ID:183481
 
Multidimensional arrays are not limited to two indices (i.e., two dimensions). They can contain as many indices as needed. But be careful! The amount of memory needed for an array rapidly increases with each dimension. For example:

char century [100][365][24][60][60];


declares an array with a char element for each second in a century, that is more than 3 billion chars. So this declaration would consume more than 3 gigabytes of memory!

COOL! Just thought I'd share it with you. :D

http://www.cplusplus.com/doc/tutorial/arrays.html
CaptFalcon33035 wrote:
Multidimensional arrays are not limited to two indices (i.e., two dimensions). They can contain as many indices as needed. But be careful! The amount of memory needed for an array rapidly increases with each dimension. For example:

Right, the amount of memory can be computed by multiplying each 'dimension', and then multiplying by the number of bytes required for the data-type. In this example, you used a char---a typical one-byte type.

> char century [100][365][24][60][60];
>

declares an array with a char element for each second in a century, that is more than 3 billion chars. So this declaration would consume more than 3 gigabytes of memory!

Well, not quite 3 gigabytes. Nearly 2.94 GB by my calculations*. Still, that is a bit atrocious, and the problem is even more devastating when not using the simple char type; imagine if you used a simple 4-byte int, or a class/struct consisting of as many as 10 bytes.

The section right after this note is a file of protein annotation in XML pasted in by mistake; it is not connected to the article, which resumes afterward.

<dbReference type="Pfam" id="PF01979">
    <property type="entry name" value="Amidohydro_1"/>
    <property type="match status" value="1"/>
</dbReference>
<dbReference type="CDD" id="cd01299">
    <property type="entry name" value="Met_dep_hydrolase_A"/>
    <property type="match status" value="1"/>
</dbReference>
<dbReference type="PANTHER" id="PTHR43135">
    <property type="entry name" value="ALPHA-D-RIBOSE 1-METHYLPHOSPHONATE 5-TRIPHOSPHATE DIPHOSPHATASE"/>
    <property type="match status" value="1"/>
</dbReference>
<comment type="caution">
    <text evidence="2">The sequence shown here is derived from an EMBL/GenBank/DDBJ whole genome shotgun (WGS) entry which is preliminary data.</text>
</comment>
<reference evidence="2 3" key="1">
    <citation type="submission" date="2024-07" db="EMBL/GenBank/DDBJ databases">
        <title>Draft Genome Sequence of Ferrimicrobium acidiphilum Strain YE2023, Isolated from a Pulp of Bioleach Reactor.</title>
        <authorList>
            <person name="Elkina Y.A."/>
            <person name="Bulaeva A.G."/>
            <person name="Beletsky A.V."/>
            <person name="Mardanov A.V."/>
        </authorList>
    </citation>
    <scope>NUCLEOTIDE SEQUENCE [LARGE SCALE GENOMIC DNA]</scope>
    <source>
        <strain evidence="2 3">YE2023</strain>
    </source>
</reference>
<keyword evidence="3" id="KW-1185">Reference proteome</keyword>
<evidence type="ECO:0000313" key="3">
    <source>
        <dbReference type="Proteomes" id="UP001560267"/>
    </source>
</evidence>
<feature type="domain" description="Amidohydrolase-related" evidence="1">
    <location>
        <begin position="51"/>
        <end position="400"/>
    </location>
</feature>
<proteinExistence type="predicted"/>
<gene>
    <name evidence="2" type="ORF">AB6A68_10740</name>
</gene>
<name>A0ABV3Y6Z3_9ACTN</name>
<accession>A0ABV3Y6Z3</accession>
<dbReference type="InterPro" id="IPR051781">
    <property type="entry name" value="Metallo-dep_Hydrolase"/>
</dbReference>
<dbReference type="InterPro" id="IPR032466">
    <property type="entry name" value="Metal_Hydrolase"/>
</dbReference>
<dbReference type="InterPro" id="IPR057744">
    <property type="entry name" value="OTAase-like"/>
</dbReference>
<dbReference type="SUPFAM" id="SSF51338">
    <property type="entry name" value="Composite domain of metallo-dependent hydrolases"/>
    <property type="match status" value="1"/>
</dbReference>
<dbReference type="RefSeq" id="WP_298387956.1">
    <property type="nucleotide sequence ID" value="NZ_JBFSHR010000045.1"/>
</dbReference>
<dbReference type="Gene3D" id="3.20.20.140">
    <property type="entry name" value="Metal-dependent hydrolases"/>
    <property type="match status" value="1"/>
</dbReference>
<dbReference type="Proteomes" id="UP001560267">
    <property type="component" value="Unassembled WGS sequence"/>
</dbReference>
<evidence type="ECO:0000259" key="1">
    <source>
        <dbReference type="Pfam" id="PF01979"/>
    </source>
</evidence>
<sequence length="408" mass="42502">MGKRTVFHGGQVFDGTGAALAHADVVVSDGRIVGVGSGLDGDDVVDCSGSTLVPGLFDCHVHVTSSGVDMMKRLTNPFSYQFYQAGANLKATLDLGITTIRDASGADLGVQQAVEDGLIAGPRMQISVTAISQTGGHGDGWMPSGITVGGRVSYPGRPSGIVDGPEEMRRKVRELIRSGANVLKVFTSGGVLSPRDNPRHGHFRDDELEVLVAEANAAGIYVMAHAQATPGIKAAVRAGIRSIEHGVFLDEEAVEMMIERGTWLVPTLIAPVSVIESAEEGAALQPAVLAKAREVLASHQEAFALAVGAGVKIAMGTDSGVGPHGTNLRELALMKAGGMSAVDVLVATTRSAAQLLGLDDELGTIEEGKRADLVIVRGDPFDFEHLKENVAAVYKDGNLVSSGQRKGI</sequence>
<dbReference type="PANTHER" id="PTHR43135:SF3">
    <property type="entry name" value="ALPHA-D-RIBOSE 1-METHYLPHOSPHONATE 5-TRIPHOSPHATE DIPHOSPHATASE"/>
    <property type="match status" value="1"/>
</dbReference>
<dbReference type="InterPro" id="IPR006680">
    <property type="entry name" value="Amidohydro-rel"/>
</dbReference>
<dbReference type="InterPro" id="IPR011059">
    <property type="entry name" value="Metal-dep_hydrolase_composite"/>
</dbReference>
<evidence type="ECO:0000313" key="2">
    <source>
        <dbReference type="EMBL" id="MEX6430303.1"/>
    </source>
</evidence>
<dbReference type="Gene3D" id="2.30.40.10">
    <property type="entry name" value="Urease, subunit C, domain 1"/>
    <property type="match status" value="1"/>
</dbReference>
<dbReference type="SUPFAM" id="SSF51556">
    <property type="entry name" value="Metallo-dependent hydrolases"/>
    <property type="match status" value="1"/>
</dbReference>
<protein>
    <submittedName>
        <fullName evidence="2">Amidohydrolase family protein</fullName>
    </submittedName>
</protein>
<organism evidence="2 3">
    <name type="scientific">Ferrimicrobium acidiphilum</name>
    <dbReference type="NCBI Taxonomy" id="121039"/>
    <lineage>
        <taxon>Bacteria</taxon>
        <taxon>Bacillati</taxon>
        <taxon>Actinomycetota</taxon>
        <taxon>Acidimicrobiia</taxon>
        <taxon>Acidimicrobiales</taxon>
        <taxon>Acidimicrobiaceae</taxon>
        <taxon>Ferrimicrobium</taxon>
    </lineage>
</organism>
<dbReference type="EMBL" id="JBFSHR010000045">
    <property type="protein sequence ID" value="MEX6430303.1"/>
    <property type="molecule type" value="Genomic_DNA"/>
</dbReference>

<small>*
Number of bytes: 100*365 = 36500, * 24 = 876000, * (60*60 = 3600) = 3153600000.
Number of bytes in a gigabyte = 1024 (KB) * 1024 (MB) * 1024 (GB) = 1024^3 = 1073741824.
Number of gigabytes in array: 3153600000 / 1073741824 = 2.937 (a bit nitpicky, eh? :P)</small>

Anyways, what's more interesting is how changing just one of those values impacts the size overall. As an example:
char century[101][365][24][60][60];

Which results in an increase of 31536000 bytes (365 * 24 * 3600), or roughly 30 MB.

Hiead
Ok... now fill it with Lorem Ipsum

`Kujila
You can do that with BYOND lists too.

var/list/L = list("one"=list("one"=list("one"="Wee")))

Then you just grab the data like so:

L["one"]["one"]["one"] = "Wee"
In response to Nadrew (#3)
Doesn't the limit crash the world for having too many lists when you reach a list that large?
In response to CaptFalcon33035 (#4)
Only if you have 65536 or more of them. Each list within a list only counts as one towards the limit.
CaptFalcon33035 wrote:
Multidimensional arrays are not limited to two indices (i.e., two dimensions). They can contain as many indices as needed. But be careful! The amount of memory needed for an array rapidly increases with each dimension. For example:

> char century [100][365][24][60][60];
>


declares an array with a char element for each second in a century, that is more than 3 billion chars. So this declaration would consume more than 3 gigabytes of memory!

COOL! Just thought I'd share it with you. :D

http://www.cplusplus.com/doc/tutorial/arrays.html

I can understand three or four dimensions...but five?
In response to Shlaklava (#6)
Shlaklava wrote:
I can understand three or four dimensions...but five?

Apparently you weren't around for that October Contest a while back. :)

Hiead
In response to Hiead (#7)
Yeah, didn't you get the memo?